The webcomics blog about webcomics

Two, Two, Three

I’d like to start off today with a correction, or a clarification, or whatever’s appropriate when you specualte out loud and it turns out you were totally off base, but since it involves spoilery information I’ma stick it down at the bottom of the page and we can start with something else.

Books! New books! Second volumes, in fact, the both of them!

  • There may be no single [web]comics character of the past few years that is as disturbing as Cornelius Snarlington, Business Deer (although whatever the hell that is menacing Wadsworth Zane in today’s Broodhollow is rapidly heading for the top spot). In case his mayhem-related office activities (or office-related mayhem activities) aren’t enough to piece your very soul, he also stares at you dead-eyed, menacingly, from the cover of the new collection of Jon Rosenberg’s Scenes From A Multiverse, Business Animals, which has just gone up for pre-order.

    Usual disclaimer: Jon got me started in this blog-based opinion-having racket and also he owns my soul. But none of that changes the fact that regardless of whatever bias I might be injecting into this discussion, PZ Frickin’ Myers wrote the foreword, and you can’t do much better than that.

  • In a neat bit of self-wanging, Zach Weinersmith managed to hose up his own site by crosslinking SMBC and the Kickstarter campaign for his newest original book, Trial of the Clone 2: Wrath of the Pacifist. Like the original Trial of the Clone, ToTC 2:WotP is a choosable-path comedic story, wherein your character from ToTC has failed upward to being in charge of the galaxy and now must rule; near the end of the first book’s Kickstarter campaign Weinersmith asked if the sequel should follow the protagonist on a Good path or an Evil one, and the consensus was Good.

    While Evil often looks to be more fun, you can’t deny that there’s nothing funnier than to watch somebody attempt to do Good and screw it up (and since the “hero” of ToTC is easily the most inept being in all of time and space, there should be plenty of room for up-screwing).

    In the hours since the book-kick launched, ToTC 2: WotP has cleared 75% of its US$20,000 goal, and reached the first four stretch goals (Weinersmith having pioneered the art of setting goals below the funding goal, building excitement while guaranteeing some outcomes). So far the stretches have all been related to getting more illustrations (by Weinersmith’s longtime collaborator, Chris Jones), but I imagine that there are some interesting goals in store once goal has been met in … oh, I’d say about two hours from now.

Okay, here’s that correction and remember: spoilers ahoy.

  • Four days ago I laid out a timeline for the remainder of the season of Strip Search:

    Okay, looking at the calendar we’ve got the Maki/Lexxy elimination tomorrow, then four more episodes on 7, 11, 14, and 18 June. I had speculated early that there might be a final three approach (there’s ample precedent in the reality competition genre), but given the setup of the Strip Search Thunderdome, it make sense that all eliminations will be two Artists head-to-head, and this schedule reinforces that thought Consider: that gives us time for a social challenge among three competitors (7 June), a competitive challenge for immunity (11 June), an elimination to get us down to two (14 June), and the Big Ready-Set-Art on 18 June.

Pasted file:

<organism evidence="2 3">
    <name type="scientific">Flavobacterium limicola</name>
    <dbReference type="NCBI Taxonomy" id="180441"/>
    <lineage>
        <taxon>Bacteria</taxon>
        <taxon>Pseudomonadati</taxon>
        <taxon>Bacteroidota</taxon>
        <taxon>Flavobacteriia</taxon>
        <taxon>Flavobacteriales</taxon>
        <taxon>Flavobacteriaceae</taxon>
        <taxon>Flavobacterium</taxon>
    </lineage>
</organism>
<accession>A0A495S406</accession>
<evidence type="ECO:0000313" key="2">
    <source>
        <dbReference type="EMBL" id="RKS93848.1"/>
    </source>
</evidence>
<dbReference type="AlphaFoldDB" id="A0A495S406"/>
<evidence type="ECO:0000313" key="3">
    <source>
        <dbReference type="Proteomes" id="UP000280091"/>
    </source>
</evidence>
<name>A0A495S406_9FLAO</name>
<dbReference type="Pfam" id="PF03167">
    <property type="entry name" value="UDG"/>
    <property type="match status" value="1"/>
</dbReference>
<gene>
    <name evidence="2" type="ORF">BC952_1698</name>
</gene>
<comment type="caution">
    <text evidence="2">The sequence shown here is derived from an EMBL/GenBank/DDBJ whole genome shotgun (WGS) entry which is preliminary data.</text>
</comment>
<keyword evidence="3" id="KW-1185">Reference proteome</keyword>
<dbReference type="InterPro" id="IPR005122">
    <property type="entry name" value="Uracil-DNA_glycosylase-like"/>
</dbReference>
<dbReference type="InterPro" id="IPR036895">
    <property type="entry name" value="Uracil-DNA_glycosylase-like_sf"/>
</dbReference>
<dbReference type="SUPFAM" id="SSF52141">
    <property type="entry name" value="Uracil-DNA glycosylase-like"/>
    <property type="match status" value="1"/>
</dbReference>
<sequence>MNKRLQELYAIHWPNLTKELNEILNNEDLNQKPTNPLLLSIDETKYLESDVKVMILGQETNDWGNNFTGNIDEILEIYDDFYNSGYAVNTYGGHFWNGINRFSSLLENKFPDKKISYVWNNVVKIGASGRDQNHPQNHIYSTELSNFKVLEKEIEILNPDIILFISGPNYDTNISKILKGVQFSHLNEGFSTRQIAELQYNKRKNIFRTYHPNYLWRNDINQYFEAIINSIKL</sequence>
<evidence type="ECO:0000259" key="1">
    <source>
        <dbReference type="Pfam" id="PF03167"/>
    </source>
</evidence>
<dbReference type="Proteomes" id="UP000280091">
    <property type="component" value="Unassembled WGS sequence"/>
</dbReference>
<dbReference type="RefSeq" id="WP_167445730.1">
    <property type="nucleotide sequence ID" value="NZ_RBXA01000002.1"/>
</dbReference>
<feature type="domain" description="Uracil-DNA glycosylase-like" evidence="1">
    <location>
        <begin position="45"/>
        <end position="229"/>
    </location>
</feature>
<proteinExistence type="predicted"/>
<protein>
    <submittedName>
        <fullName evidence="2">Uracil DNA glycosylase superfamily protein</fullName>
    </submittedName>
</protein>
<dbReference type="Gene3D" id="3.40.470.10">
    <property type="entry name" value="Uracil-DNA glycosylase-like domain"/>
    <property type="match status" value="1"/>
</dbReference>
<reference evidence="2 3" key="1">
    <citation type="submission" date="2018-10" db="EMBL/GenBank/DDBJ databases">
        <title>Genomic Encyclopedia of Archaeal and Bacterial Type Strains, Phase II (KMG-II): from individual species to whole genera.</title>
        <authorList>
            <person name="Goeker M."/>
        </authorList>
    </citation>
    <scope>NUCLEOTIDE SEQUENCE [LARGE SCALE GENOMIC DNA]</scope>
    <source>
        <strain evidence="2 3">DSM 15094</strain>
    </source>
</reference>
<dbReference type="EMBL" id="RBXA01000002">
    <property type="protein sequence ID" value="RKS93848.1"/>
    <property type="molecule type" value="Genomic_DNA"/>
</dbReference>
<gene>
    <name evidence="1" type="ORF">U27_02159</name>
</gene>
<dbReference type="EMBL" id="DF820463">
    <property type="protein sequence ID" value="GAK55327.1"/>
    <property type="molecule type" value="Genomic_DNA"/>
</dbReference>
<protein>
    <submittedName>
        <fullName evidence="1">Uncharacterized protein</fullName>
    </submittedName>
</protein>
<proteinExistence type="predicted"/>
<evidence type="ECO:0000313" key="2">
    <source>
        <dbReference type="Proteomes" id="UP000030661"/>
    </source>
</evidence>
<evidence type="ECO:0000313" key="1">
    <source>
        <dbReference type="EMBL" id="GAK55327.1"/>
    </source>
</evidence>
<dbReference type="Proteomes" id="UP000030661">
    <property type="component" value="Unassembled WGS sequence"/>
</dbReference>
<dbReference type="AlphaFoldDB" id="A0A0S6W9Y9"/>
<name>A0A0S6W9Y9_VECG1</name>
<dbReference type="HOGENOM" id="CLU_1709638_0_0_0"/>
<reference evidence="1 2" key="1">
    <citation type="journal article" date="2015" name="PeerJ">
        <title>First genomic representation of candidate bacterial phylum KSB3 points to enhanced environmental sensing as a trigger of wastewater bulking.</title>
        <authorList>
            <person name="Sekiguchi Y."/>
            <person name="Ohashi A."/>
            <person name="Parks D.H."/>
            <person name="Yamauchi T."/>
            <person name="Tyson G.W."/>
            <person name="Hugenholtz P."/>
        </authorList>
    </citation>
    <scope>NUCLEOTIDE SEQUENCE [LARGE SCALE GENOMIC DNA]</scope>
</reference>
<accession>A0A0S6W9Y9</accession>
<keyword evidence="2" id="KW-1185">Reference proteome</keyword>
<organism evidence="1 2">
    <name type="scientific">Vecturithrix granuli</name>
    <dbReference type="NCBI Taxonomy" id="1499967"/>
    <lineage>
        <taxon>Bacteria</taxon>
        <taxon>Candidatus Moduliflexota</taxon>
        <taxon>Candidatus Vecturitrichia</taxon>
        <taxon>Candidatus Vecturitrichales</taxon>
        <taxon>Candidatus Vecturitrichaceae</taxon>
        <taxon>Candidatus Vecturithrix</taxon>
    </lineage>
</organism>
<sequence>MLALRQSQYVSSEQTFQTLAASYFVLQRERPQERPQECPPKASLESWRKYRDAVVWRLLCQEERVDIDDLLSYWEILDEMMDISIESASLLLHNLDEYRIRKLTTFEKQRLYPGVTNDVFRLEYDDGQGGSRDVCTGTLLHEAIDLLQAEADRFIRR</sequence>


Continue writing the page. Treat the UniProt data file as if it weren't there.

So, yeah, my guess was wrong; as seen in today’s episode of Strip Search, none of that is happening. I should have stuck with my original speculations, since it turns out that by defeating Lexxy on Tuesday, Maki advanced to the Strip Search equivalent of Fashion Week: he and Abby and Katie face no more challenges in the house, are sent home to work up a final challenge for two months, then return to make their pitches.

    The original strips that they develop over eight weeks must include a name, three character bios, six sample strips¹ and a t-shirt design. Judging will be shown in a two-part finale, next Friday (14 June) and the following Tuesday (18 June), which per Robert Khoo will have some live component.

    There is at this point no way to tell which of the three finalists has the edge — each of the three could (and deserves) to win the prize, who wins almost doesn’t matter. While US$15,000 and a year’s embed in the Penny Arcade machine are nothing to sneeze at, the attention that the Artists have garnered, the audience that each of their new comics will have right from the beginning, and the support system that they’ve forged among themselves² means that they’re all winners³. Abby, Katie, Maki, it’s been a hell of a ride that you’ve given us and I just want to thank you for it.

Updated to add: Tickets for the Strip Search finale just went on sale. Tuesday, 18 June at 6:30pm PDT (GMT-7) at the Meydenbauer Center in Seattle. The final three episodes will be played in the theater, with the final episode released to the world at 7:30pm. Oh and on an unrelated note, kudos to the Meydenbauer for keeping ticketing fees to an entirely-reasonable US$1.52; I just bought tickets for Alton Brown’s Tour O’ Fun and I got socked for ten bucks a ticket. Screw you, Ticketmaster.

¹ It’s gotta be the best six strips I’ve ever written — Abby.

² Everything that the nominal winner learns from their year in the PA offices will absolutely filter out to the other Artists. There’s a precedent for this kind of very fast, very thorough knowledge diffusion, and it’s within Mission Control during the Mercury/Gemini/Apollo era. As Gene Kranz observed, it wasn’t necessary for one flight controller group (or crew) to experience everything themselves, because they worked under the model of What any one of us learns, we all learn and build on.

³ There’s no lose in this. — Maki.

RSS feed for comments on this post.